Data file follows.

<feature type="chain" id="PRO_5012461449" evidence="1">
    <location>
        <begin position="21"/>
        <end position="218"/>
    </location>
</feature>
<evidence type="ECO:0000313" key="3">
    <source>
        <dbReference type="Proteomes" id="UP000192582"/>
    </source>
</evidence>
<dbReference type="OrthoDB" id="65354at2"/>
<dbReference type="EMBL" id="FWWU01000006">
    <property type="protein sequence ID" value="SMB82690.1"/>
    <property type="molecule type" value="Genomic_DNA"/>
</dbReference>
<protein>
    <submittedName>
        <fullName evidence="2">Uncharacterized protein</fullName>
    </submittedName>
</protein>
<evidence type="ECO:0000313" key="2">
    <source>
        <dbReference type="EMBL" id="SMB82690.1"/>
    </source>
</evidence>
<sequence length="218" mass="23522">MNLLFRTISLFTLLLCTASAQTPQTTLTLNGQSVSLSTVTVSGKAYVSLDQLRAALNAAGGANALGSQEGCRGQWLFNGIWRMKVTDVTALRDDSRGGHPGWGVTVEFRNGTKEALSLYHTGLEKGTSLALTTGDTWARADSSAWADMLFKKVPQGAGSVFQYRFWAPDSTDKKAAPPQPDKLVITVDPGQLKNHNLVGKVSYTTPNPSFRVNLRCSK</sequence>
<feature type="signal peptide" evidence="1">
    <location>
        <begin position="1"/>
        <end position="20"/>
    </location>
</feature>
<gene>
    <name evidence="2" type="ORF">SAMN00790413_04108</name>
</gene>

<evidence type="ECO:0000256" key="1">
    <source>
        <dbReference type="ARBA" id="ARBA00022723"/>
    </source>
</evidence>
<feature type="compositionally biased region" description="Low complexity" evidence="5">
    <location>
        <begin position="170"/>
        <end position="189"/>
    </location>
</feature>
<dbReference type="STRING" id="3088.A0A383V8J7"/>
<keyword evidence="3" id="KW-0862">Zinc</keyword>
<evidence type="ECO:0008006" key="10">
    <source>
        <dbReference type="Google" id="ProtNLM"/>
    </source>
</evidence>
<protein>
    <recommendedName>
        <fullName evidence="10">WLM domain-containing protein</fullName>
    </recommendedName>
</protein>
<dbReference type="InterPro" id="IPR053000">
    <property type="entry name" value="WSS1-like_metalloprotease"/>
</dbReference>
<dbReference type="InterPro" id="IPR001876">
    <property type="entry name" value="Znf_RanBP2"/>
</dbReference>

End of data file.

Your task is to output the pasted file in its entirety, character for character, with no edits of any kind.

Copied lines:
<feature type="chain" id="PRO_5012461449" evidence="1">
    <location>
        <begin position="21"/>
        <end position="218"/>
    </location>
</feature>
<evidence type="ECO:0000313" key="3">
    <source>
        <dbReference type="Proteomes" id="UP000192582"/>
    </source>
</evidence>
<dbReference type="OrthoDB" id="65354at2"/>
<dbReference type="EMBL" id="FWWU01000006">
    <property type="protein sequence ID" value="SMB82690.1"/>
    <property type="molecule type" value="Genomic_DNA"/>
</dbReference>
<protein>
    <submittedName>
        <fullName evidence="2">Uncharacterized protein</fullName>
    </submittedName>
</protein>
<evidence type="ECO:0000313" key="2">
    <source>
        <dbReference type="EMBL" id="SMB82690.1"/>
    </source>
</evidence>
<sequence length="218" mass="23522">MNLLFRTISLFTLLLCTASAQTPQTTLTLNGQSVSLSTVTVSGKAYVSLDQLRAALNAAGGANALGSQEGCRGQWLFNGIWRMKVTDVTALRDDSRGGHPGWGVTVEFRNGTKEALSLYHTGLEKGTSLALTTGDTWARADSSAWADMLFKKVPQGAGSVFQYRFWAPDSTDKKAAPPQPDKLVITVDPGQLKNHNLVGKVSYTTPNPSFRVNLRCSK</sequence>
<feature type="signal peptide" evidence="1">
    <location>
        <begin position="1"/>
        <end position="20"/>
    </location>
</feature>
<gene>
    <name evidence="2" type="ORF">SAMN00790413_04108</name>
</gene>

<evidence type="ECO:0000256" key="1">
    <source>
        <dbReference type="ARBA" id="ARBA00022723"/>
    </source>
</evidence>
<feature type="compositionally biased region" description="Low complexity" evidence="5">
    <location>
        <begin position="170"/>
        <end position="189"/>
    </location>
</feature>
<dbReference type="STRING" id="3088.A0A383V8J7"/>
<keyword evidence="3" id="KW-0862">Zinc</keyword>
<evidence type="ECO:0008006" key="10">
    <source>
        <dbReference type="Google" id="ProtNLM"/>
    </source>
</evidence>
<protein>
    <recommendedName>
        <fullName evidence="10">WLM domain-containing protein</fullName>
    </recommendedName>
</protein>
<dbReference type="InterPro" id="IPR053000">
    <property type="entry name" value="WSS1-like_metalloprotease"/>
</dbReference>
<dbReference type="InterPro" id="IPR001876">
    <property type="entry name" value="Znf_RanBP2"/>
</dbReference>